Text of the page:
Researchers generate crucial life event in artificial mouse embryo.
Understanding the inception of embryonic development is important as it may help explain why some human pregnancies fail at an early stage, however, key events after the implantation of the embryo are inaccessible as they occur in the human uterus. The use of artificial embryos rather than real ones to research the very earliest stages of human development would overcome this barrier as well as being far more ethical than using real human embryos in scientific research. Now, a study from researchers led by Cambridge University brings the development of artificial embryos a step closer by using mouse stem cells to produce artificial embryo-like structures capable of gastrulation, a key step in the life of an embryo. The team state that their artificial embryos underwent the most important event in life in the culture dish, and are now extremely close to real embryos. The study is published in the journal Nature Cell Biology.
Earlier studies from the group developed a much simpler structure resembling a mouse embryo in culture, using two types of stem cells, the body’s master cells, and a 3D jelly scaffold on which they can grow. However, a key step in the life of the embryo, namely gastrulation was missing. Gastrulation is the point at which the embryo transforms from being a single layer to three layers: an inner layer (endoderm), middle layer (mesoderm) and outer layer (endoderm), determining which tissues or organs the cells will develop into. The current study develops the embryo-like structures further, using three types of stem cells instead of two, which allows them to reconstruct gastrulation.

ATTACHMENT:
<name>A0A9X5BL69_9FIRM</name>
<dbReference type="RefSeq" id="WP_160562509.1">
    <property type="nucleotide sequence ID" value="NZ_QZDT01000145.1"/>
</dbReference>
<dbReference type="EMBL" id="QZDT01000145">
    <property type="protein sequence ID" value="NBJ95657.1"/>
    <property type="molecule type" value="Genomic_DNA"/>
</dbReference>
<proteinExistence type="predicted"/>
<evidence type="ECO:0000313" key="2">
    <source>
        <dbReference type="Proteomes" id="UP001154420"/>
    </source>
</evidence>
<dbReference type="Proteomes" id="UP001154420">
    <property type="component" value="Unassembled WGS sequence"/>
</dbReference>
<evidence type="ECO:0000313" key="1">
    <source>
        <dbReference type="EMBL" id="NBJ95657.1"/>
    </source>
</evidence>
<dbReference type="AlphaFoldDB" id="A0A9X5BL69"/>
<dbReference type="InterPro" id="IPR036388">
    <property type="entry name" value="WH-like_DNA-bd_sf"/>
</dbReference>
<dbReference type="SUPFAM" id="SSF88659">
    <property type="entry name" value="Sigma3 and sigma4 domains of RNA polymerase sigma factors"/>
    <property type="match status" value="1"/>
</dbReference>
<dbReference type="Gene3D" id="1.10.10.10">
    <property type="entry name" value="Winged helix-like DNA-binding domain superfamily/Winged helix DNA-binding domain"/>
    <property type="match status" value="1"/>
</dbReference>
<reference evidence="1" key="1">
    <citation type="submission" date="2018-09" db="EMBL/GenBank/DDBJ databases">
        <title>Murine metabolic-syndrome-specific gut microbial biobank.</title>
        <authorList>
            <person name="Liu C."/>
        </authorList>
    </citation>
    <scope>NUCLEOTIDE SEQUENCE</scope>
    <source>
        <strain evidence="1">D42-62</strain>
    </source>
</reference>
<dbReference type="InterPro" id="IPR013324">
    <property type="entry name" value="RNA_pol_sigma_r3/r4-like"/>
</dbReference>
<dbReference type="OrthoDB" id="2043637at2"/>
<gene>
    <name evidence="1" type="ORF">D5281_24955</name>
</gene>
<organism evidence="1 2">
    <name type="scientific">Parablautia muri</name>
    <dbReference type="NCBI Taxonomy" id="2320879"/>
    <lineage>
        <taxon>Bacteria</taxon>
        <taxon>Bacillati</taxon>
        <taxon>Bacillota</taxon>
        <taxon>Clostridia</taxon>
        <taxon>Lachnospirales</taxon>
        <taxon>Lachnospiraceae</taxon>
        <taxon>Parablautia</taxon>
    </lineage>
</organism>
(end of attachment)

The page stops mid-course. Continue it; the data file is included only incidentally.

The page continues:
The current study adds primitive endoderm stem cells (PESCs) which enable the artificial embryo to undergo gastrulation, organising itself into the three body layers which all animals have, reflecting that of natural embryonic development; to develop further, they would have to implant into the body of the mother or an artificial placenta. Results show that by replacing the jelly used in earlier experiments with this third type of stem cell, the team were able to generate structures whose development was astonishingly successful.
The lab states they should now be in a position to better understand how the three stem cell types interact to enable the embryo to develop, by experimentally altering biological pathways in one cell type and seeing how this affects the behaviour of one, or both, of the other cell types. They go on to add that the early stages of embryonic development are when a large proportion of pregnancies are lost, and now the medical community have a way of simulating embryonic development in the culture dish, it should be possible to understand exactly what is happening during this period.
The team surmise that they have successfully developed artificial embryos from stem cells capable of undergoing the crucial life event of gastrulation. For the future, the researchers state that they can now try to apply this to the equivalent human stem cell types and study the very earliest events in human embryonic development without actually having to use natural human embryos.
Source: University of Cambridge Research